Subjective: Ongoing challenges with â€œbelchingâ€ but feels pretty good. Reports a cough in the morning with thick clear/white sputum. Getting SOB more easily than in past. Quit smoking at age 78.
Objective: No current medications. Utilizing pursed lip breathing. Faint â€˜whistlingâ€™ sound with respiratory effort. Breath sounds are course and diminished in lower lobes bilaterally.
Assessment: Pt. is a 89-year-old male who has a history of smoking 2 packs a day for past 69 years. Pt. experiencing â€˜belchingâ€™ symptoms and morning cough. Appears to be utilizing pursed lip breathing with a â€˜whistlingâ€™ sound present.
- Therapeutics: pharmacologic interventions, if any â€“ new or revisions to existing; include considerations for OTC agents (pharmacologic and non-pharmacologic/alternative); [optional – any other therapies in lieu of pharmacologic intervention]
- Would want to start patient on bronchodilator in chance that patient is experiencing symptoms of COPD. Pt. should also be started on rescue inhaler or short acting beta agonist to use during periods of SOB and wheezing.
- Educational: health information clients need to address their presenting problem(s); health information in support of any of the â€˜therapeuticsâ€™ identified above; information about follow-up care where appropriate; provision of anticipatory guidance and counseling during the context of the office visit
- Smoking is the number one cause of COPD. Given that the patient has smoked for 69 years, it is likely that this is an appropriate tentative diagnosis. It is important that the patient remain compliant with medication to further exacerbate COPD symptoms. The pt. needs to understand that long term use of bronchodilators can cause increased risk of infection and immunosuppression (Wang et. al., 2020). Because of the increased of infection, the pt. needs to be educated on importance of receiving vaccines on schedule and continuing to see healthcare provider on a regular basis.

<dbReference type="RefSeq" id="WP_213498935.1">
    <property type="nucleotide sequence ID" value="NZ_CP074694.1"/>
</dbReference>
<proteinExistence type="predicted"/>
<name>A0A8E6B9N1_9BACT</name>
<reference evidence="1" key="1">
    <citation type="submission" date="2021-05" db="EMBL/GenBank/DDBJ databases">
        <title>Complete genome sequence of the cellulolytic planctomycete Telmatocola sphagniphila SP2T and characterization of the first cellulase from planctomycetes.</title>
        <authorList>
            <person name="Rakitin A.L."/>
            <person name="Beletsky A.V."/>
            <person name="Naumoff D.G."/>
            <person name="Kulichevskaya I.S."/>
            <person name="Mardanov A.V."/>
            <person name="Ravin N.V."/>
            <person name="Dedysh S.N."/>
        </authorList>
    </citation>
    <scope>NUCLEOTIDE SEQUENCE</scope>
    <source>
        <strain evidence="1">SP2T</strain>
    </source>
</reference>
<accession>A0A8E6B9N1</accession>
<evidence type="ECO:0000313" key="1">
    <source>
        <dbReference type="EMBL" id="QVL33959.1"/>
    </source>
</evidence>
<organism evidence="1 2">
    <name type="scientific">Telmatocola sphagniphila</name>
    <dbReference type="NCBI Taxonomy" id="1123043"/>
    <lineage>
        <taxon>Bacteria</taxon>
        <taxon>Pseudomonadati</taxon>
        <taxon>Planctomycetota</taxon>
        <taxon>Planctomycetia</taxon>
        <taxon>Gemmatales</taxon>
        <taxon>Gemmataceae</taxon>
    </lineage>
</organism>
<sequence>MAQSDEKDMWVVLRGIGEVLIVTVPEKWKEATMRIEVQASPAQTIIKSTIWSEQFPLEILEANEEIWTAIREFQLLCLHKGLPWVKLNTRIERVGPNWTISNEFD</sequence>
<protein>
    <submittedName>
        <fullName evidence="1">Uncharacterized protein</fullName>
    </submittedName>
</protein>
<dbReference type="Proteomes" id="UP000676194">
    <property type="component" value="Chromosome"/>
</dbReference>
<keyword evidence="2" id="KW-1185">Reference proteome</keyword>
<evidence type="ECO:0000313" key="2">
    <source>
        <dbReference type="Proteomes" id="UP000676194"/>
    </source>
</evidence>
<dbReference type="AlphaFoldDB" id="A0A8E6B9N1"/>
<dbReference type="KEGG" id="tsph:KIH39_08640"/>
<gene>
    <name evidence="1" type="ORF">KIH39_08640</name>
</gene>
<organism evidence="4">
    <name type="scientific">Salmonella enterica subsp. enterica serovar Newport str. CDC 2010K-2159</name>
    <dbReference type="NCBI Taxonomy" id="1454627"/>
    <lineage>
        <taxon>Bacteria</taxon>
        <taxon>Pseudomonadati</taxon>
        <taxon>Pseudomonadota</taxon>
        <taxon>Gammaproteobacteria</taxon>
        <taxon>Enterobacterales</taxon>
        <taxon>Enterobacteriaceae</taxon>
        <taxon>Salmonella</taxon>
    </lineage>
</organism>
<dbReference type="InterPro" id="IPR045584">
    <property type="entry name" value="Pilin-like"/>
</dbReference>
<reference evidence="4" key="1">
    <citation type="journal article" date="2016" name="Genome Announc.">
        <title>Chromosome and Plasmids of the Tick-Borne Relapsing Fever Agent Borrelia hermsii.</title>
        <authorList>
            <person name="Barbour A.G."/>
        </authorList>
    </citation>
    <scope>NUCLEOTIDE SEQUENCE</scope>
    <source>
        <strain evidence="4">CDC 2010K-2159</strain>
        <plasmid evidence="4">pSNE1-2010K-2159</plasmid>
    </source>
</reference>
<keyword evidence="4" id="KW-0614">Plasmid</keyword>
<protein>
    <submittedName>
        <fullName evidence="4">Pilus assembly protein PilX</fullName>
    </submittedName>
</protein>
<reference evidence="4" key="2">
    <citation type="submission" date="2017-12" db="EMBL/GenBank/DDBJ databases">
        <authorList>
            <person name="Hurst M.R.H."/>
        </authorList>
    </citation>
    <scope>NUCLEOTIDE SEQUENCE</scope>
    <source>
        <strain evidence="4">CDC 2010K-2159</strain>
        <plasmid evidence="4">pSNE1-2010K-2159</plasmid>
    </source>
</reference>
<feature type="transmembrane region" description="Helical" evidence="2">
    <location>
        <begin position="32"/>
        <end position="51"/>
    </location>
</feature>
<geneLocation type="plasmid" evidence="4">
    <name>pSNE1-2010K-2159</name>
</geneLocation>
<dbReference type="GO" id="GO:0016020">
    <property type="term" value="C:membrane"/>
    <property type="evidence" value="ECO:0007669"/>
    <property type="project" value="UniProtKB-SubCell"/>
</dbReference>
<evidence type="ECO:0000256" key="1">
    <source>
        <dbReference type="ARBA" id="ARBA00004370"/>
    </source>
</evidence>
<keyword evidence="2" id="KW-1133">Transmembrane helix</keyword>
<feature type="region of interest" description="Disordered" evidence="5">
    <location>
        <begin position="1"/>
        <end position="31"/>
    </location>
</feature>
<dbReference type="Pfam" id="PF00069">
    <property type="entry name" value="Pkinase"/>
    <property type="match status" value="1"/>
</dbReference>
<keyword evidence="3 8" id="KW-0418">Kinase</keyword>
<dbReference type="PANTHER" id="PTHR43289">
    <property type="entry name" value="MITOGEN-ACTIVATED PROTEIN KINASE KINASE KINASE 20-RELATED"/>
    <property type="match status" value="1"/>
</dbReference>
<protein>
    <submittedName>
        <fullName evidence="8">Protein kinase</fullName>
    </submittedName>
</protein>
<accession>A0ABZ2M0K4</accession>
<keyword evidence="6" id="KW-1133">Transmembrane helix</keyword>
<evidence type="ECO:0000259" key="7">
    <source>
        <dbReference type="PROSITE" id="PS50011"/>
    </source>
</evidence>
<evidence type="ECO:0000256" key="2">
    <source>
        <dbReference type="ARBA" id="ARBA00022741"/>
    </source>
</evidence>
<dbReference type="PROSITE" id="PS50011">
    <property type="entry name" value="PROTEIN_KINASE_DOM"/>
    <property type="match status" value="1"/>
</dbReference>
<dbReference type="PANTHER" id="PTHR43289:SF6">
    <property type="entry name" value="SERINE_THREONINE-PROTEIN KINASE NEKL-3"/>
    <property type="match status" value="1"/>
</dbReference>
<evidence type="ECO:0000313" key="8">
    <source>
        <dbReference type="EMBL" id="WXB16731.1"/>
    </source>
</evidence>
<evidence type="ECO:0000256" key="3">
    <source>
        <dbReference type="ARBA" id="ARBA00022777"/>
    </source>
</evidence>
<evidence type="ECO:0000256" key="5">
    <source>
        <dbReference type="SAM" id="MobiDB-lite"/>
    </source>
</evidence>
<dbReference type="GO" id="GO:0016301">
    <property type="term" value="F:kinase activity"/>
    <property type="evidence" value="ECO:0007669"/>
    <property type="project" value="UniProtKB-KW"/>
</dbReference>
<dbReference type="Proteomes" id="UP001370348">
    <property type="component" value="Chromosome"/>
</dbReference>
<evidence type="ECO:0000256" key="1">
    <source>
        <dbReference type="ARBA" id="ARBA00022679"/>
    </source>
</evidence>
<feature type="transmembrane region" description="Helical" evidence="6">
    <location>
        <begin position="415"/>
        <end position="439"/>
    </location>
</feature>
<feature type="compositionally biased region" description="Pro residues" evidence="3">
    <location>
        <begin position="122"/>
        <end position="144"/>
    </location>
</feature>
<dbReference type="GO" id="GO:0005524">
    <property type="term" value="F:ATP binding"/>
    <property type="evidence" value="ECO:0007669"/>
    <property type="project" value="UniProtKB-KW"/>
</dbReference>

- Consultation/Collaboration: if appropriate – collaborative â€˜Advanced Care Planningâ€™ with the patient/patientâ€™s care giver; if appropriate -placing the patient in a Transitional Care Model for appropriate pharmacologic and non-pharmacologic care; if appropriate â€“ consult with or referral to another provider while the patient is still in the office; Identification of any future referral you would consider making
- Further testing would include spirometer to determine if obstruction is present. Arterial blood gases would help determine if there is respiratory failure. Chest x-ray would determine if infection is present.